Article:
"Nota Bene" means "note this well" or "take particular notice." We at the O'Quinn Law Library will be posting tips on legal research techniques and resources, developments in the world of legal information, happenings at the Law Library, and legal news reports that deserve your particular attention. We look forward to sharing our thoughts and findings and to hearing from you.

N.B: Make a note to visit "Nota Bene" regularly.

-Spencer L. Simons, former Director, O'Quinn Law Library and Associate Professor of Law



Wednesday, February 27, 2013

Arbitration Rules, Yes There’s An App for That Too!


The American Arbitration Association has created an app with helpful information about arbitration and mediation. The app provides users with access to AAA arbitration and mediation rules for a number of practice areas including Commercial, Construction, Real Estate and Environmental, Government and Consumer, International, and Labor and Employment. It also has information about the due process protocols for a variety of topics.

This app is free and available for iOS devices such as iPhone and iPad as well as for Android devices. To download the app, visit the iTunes Store or GooglePlay.

Saturday, February 23, 2013

Copyright in Sherlock Holmes? It's a Mystery!

Here's a treat for those who love Sherlock Holmes (and who doesn't?): Back on Valentine's Day, an expert on Sir Arthur Conan Doyle's famous character filed suit in Illinois federal court seeking a declaratory judgment that all copyrights in the character, his sidekick Mr. Watson, and any other characters or character traits that appeared in any of the works published in the United States before January 1, 1923 have expired and enjoining the Doyle estate from intefering with the upcoming publication of a book of new and original stories based on those characters.

According to an article from the Hollywood Reporter about the lawsuit, Doyle's heirs, under the aegis of a company called Conan Doyle Estate Ltd, are objecting to the new book and insisting that a license agreement be procured under threat of an infringement claim. Apparently, although the copyright to all of Doyle's works expired in the UK in 1980 (see ¶ 18 of the complaint), the estate contends that copyright in the character Sherlock Holmes remains in effect in the US until 2023! That would be some feat for a character first introduced in 1887!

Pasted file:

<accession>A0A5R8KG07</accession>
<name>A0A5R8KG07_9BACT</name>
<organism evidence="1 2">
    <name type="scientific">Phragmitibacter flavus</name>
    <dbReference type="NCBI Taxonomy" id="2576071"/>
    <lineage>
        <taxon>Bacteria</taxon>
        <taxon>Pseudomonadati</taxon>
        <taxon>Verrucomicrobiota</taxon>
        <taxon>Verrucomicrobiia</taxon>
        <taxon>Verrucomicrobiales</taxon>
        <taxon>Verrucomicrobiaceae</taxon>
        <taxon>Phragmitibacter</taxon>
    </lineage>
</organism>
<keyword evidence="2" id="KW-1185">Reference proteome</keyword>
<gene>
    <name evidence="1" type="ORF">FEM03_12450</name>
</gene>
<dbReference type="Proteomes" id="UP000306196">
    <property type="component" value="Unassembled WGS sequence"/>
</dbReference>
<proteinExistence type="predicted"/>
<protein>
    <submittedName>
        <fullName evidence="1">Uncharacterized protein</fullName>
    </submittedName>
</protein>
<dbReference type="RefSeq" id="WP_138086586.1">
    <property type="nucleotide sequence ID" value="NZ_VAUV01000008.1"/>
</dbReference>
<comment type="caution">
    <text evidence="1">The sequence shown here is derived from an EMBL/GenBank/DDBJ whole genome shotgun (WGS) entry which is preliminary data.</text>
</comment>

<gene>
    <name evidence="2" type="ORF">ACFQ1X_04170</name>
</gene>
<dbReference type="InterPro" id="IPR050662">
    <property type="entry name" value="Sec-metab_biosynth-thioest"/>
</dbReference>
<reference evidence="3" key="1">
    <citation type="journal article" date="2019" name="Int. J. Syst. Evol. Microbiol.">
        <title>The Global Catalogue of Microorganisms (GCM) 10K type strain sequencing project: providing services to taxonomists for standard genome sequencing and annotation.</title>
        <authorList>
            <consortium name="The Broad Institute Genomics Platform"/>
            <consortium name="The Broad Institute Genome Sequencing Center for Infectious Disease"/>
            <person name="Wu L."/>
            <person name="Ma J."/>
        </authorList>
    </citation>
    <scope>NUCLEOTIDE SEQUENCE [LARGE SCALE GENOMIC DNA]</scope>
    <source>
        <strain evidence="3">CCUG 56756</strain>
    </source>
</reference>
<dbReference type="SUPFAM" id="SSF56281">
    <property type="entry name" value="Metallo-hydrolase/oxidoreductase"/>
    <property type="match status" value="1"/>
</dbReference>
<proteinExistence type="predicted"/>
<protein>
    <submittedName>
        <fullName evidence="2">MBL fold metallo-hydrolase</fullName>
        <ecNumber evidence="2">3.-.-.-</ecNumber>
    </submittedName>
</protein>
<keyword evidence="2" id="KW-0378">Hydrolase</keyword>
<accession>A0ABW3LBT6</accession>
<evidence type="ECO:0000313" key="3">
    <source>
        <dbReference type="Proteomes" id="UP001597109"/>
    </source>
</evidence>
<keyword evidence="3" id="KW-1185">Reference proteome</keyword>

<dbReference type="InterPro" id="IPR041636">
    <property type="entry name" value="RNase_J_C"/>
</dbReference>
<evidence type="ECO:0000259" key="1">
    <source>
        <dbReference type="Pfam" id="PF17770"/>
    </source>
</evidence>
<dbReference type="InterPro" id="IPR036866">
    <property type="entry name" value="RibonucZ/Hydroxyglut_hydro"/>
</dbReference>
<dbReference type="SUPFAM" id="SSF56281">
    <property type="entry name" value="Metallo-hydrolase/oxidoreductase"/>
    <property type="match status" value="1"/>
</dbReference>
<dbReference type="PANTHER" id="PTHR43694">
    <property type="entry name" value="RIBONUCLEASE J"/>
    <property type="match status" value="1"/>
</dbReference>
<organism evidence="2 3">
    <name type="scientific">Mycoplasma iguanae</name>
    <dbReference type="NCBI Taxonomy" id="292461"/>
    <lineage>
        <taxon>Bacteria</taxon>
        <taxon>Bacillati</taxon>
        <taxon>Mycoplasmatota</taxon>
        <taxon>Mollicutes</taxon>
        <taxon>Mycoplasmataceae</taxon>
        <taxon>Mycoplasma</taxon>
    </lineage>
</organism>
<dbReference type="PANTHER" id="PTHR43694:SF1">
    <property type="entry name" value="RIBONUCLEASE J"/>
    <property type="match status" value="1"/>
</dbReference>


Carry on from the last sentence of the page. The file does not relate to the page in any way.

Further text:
Also working against the estate is a 2004 New York federal court opinion that, in dicta at least, determined that only nine works of Doyle's retained copyright protection under US law.

But wait! The recently-filed complaint concedes that TEN Doyle works (or at least any original aspects of those works) are still protected by US copyright laws! Is it nine? Is it ten? Is it all 60? Considering how unnecessarily convoluted, confusing, and restrictive the current US copyright laws are (thanks a lot, Sonny Bono Copyright Term Extension Act!), I wonder if even Sherlock Holmes could definitively solve this mystery. The game is afoot!

Monday, February 18, 2013

Mississippi Ratifies 13th Amendment! Who Cares?

In the last couple of days, a common fluff piece making the news rounds, just in time for Presidents Day, deals with the fact that the state of Mississippi finally ratified the 13th Amendment to the Constitution of the United States of America. Or, to be accurate, they ratified it back in 1995, but since the appropriate documentation was never submitted to the proper federal authorities, that ratification was not "official".

While some may find it interesting that the movie "Lincoln" inspired a person, a recent immigrant from India no less, to research the 13th Amendment's ratification history only to discover that Mississippi had not yet officially ratified it, that state's ratification itself is, outside of its public relations value, absolutely meaningless.

Per Article V of the US Constitution, a proposed amendment to the Constitution becomes a part of that esteemed document when it has been ratified by three-fourths of the states. In other words, once the final state needed to put the amendment at (or over) three-fourths of the states ratifies the amendment (currently 38 out of 50), it becomes "the supreme Law of the Land". And once it has been adopted, and becomes the supreme law of the land, ALL of the states are subject to its terms, even those states that have not ratified it!

Accordingly, once Georgia became the 27th state to ratify the 13th Amendment (there being, at the time, 36 states), the Amendment was adopted and became a part of the Constitution. Even if the remaining nine states never took the step of officially ratifying the 13th Amendment, they would still be subject to its provisions.

I mean, if this is such big news, where is the outcry regarding the ratification status of the 24th Amendment? The 24th Amendment, the one prohibiting poll taxes in federal elections, has been ratified by no more than 42 states!*